What your writing reveals about you
There is a common thread among some of the superstar bloggers that writing good English doesn’t matter. The objective they claim is to get an article posted, preferably every day. The long-term goal is to get as many readers as possible with the idea of blogging for profit. The content must be great; it doesn’t matter much if the writing sucks. It matters to me, and I think it is safe to say, it matters to writers in general.
The fact that many of these super-bloggers write below a third grade level is apparently irrelevant. Perpetrating the idea that further dumbing-down, more instant gratification, butchering the language is acceptable, is unacceptable for me. This is not about a few typos or absolute perfect English. It is about horrible English.
With fortune, power and fame comes responsibility. These are good people, with good intentions for the most part. Granted, the attention span of the average web surfer is measured in milliseconds, and must be grabbed sometimes with outrageous hooks. I have no problem with chunk writing, choppy, to the point, simple sentences, usually without subordinate clauses, and few polysyllable words. What I don’t like is what appears to be English as a second language, written by English speaking people.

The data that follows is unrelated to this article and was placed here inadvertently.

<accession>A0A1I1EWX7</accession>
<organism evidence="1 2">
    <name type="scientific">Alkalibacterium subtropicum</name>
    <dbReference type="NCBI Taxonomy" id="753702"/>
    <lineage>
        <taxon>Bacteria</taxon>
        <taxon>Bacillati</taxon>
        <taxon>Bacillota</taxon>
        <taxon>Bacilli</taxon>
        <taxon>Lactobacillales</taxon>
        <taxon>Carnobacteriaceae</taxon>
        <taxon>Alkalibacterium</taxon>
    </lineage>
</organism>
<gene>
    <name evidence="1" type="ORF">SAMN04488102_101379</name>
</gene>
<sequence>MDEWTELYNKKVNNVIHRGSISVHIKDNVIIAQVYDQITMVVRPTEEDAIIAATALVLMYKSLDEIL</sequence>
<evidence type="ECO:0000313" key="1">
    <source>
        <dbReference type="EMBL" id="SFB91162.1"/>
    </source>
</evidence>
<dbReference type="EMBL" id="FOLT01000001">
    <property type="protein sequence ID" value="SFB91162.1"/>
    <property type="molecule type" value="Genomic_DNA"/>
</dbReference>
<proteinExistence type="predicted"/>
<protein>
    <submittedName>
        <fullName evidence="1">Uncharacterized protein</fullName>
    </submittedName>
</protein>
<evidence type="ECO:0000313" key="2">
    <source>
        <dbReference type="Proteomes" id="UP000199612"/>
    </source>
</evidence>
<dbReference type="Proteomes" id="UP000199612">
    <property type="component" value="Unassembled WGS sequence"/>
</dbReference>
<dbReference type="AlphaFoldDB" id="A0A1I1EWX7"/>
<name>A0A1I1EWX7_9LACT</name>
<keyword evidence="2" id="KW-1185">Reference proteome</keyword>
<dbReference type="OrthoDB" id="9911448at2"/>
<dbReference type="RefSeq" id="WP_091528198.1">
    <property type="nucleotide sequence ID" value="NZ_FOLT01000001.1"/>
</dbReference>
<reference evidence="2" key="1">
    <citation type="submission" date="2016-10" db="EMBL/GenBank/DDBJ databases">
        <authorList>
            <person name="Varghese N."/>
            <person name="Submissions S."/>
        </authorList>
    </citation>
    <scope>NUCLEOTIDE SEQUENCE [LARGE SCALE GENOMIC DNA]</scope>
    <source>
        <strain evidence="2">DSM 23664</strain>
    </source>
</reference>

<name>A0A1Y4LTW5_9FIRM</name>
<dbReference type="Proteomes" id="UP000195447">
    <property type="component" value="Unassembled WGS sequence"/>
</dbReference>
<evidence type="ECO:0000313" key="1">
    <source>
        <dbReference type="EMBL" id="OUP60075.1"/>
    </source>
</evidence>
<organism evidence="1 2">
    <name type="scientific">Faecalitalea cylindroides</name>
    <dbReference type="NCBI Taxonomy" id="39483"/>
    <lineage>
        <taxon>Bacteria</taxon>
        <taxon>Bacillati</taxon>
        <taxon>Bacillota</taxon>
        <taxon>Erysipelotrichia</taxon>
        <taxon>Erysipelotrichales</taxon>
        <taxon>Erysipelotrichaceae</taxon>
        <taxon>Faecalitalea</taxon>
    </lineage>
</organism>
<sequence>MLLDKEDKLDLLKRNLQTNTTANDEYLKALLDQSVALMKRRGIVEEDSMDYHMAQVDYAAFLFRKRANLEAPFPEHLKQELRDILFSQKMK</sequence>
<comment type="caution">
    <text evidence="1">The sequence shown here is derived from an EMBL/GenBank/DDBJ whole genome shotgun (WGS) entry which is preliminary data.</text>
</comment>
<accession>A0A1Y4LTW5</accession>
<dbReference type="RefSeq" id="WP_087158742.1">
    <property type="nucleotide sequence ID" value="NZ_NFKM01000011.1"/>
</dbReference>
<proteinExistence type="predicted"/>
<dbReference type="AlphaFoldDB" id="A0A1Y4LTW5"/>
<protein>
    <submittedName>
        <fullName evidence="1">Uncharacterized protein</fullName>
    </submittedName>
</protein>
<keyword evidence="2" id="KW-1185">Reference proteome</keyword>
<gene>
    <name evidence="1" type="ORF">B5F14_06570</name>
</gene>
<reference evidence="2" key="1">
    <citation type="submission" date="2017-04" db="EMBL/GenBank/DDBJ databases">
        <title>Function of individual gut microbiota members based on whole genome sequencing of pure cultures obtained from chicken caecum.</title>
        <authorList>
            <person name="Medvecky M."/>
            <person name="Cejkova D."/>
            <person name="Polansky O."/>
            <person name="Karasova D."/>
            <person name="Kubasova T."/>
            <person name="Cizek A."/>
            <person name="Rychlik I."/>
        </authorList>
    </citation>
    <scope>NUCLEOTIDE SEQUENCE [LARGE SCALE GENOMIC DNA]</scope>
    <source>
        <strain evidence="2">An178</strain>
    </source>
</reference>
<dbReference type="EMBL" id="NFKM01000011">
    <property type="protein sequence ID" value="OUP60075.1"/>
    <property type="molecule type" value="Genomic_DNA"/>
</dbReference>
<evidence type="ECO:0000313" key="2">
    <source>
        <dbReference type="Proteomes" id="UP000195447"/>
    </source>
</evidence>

In fact, many bloggers are content to use incomplete sentences. Like this. Again, this is unacceptable for me. We send our kids to school to learn proper English. I believe the superstars have a responsibility to write proper English. Those who write for a living should not perpetuate or endorse bastardizing the language.
I do agree that for blog writing, somewhat imperfect grammar, punctuation and style are adequate. but when i see a sentence like this i cringe an git sic. There is even difference of opinion about what is proper and what is not among teachers and writers of English. The English language is rich and has more words than any language on earth. There is bound to be some controversy in the academic world.
Is poor writing acceptable to you? If this is the new communication, then why is there so much consternation about American schools? We learn more by example than rote memorization. Often we can learn more about someone by their writing ability than what they are trying to communicate.